WRITING a comprehensive dictionary of the English language is not what it used to be. Yes, word lovers still send thousands of hand-written quotation cards to editors at the Oxford University Press, adding fresh raw material to the files just as free-lance contributors have done since the 19th century.
And editors still agonize over words and their pronunciations as Sir James Murray did 100 years ago, when he began editing the first edition of the Oxford English Dictionary (OED).
Yet the scholars who worked for five years to bring out the second edition of the world's most authoritative dictionary of English are masters of more crafts than one.
They must be computer jockeys as well as word buffs, translating their meticulous scholarship into the language and logic of the electronic age.
They must be as comfortable with sophisticated software programs like OEDIPUS - the Oxford English Dictionary Integrating, Proofing, and Updating System - as they are with tracing data on the latest additions to the language like ``perestroika'' and ``yuppie.''
They must also yield to the organizational talents of a project director who coordinated Oxford's largest-ever dictionary publishing venture, at a cost of some $18 million.
``It was pretty clear that the only way ahead if we were to do anything more with the dictionary was to computerize it,'' says Timothy Benbow, project director on the second edition. ``But,'' he adds, ``that wasn't so simple.''
The original 13-volume dictionary (published between 1884 and 1933) and the four-volume supplement (published between 1972 and 1984) existed only on paper. These texts of some 350 million printed characters had to be keyboarded into a computer, integrated into one continuous version, and then updated with new entries, revisions, and corrections.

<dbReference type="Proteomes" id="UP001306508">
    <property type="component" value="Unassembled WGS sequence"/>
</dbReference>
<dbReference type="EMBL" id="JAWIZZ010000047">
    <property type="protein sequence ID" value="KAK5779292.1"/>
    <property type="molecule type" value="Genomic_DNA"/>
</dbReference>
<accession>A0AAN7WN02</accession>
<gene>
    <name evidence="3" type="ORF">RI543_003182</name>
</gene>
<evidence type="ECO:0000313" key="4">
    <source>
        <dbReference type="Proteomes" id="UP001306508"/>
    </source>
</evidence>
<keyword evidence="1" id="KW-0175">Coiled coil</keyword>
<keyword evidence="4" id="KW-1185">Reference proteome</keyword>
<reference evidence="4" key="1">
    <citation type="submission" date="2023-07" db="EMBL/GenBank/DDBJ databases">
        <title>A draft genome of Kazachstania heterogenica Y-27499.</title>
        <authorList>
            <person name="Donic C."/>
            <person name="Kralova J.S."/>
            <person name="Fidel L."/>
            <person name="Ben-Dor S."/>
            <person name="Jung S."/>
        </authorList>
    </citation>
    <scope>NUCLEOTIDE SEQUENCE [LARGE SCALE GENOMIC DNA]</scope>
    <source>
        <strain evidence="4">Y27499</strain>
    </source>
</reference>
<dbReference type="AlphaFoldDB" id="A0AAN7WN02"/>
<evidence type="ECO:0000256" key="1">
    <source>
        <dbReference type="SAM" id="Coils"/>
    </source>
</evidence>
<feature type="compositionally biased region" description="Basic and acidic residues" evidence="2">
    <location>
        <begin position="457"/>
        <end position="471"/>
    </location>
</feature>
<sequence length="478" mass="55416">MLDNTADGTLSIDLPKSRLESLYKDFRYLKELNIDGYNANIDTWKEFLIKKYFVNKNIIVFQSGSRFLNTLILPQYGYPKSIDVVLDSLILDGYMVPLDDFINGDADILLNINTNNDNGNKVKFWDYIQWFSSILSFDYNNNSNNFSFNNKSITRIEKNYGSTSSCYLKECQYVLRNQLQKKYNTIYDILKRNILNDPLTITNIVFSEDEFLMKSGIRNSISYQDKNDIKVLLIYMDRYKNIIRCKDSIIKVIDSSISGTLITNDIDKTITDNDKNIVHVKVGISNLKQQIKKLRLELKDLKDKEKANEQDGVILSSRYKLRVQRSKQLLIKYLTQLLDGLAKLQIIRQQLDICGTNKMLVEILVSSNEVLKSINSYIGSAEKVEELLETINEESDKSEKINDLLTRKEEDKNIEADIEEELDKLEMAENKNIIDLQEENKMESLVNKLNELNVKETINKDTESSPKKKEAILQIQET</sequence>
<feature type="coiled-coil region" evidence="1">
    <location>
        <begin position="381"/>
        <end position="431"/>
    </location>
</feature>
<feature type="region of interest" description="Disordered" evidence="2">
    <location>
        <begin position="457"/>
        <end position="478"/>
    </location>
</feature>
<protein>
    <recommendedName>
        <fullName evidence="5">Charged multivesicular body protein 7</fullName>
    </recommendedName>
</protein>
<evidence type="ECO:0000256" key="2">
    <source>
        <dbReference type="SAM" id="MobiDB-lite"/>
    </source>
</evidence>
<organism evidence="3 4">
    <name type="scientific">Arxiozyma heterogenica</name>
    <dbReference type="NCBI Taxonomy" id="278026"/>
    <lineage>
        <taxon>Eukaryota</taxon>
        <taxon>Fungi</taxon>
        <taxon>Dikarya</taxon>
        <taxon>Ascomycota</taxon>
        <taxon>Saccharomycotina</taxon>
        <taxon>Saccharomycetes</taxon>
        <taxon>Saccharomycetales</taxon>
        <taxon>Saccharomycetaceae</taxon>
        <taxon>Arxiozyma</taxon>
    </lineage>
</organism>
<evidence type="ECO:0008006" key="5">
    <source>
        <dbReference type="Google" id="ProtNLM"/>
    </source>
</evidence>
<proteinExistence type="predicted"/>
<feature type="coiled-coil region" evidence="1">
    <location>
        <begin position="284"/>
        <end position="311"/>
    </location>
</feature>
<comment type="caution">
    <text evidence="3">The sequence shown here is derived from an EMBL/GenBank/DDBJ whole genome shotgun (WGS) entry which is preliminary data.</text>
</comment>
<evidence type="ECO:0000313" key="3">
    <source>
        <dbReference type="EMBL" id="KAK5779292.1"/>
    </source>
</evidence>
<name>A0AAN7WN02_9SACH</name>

For guidance in this massive task, Mr. Benbow consulted management theory for complex civil engineering projects.
``No one had ever done a scissors-and-paste job using a computer to integrate two large dictionaries,'' says co-editor Edmund Weiner. ``The project was basically a question of dialogue between lexicographers on the one hand and computer people on the other. Both sides had to be reeducated.''
The beauty of the second edition is that, through its 2 million quotations from scholarly and popular literature and thoughtful cross-references, it has preserved and extended the history of the English language by using the same principles and format pioneered by its original editor.
``The remarkable thing about the OED is that Sir James Murray devised a structure for each entry that would work for all his entries, whether they were a few words long or thousands of words long,'' Dr. Weiner says with respect for the Victorian scholar most responsible for the first edition. ``The form was so logically thought out it was convertible to a computer system.''
Keyboarding the first edition and supplement onto electronic tape was the first step, which took a United States company, International Computerprint Corporation, a mere 18 months. Using dozens of keypunch operators in Tampa, Fla., the company kept within Benbow's stringent guidelines for accuracy, and the uncorrected-error rate was only 4.5 keystrokes per 10,000. ``They did an absolutely wonderful job,'' he says.
The keyboarders also added basic computer ``tags'' that identified the main elements of some 300,000 entries. The University of Waterloo in Canada and Oxford's computer department refined the tagging system to identify the sub-elements in more detail, including 137,000 pronunciations, 249,000 etymologies, 577,000 cross-references, and those 2.4 million quotations.
A computer could then integrate the supplement with the original dictionary. This was followed by many weeks of tidying up by on-line editors. ``Inevitably, there were areas where the computer didn't know what to do and did something we had to unscramble,'' says Weiner, who was responsible for the integration process.
For the crucial on-line editing and revisions, International Business Machines UK Ltd. donated equipment and expertise to help Oxford develop the OEDIPUS software. Despite its name, says Weiner, the software has proved so reliable that it is now used with other dictionary projects at Oxford.
Co-editors Weiner and John Simpson then personally proofread every page of the final text, some 59 million words in all, the equivalent of reading the entire Bible through each week for a year. The integrated, revised, and updated dictionary is a reference work unrivaled in its completeness and scholarly importance, even if it was completed in less time than the dictionary's first editor sometimes took for research into a single letter of the alphabet.
``By putting all this material together you actually create links throughout the language from about AD 1150 [the earliest reference in the dictionary] to the present day,'' says Dr. Simpson. ``It will force people to realize that the language of Chaucer and Shakespeare is not unrelated to the language of the 20th century.''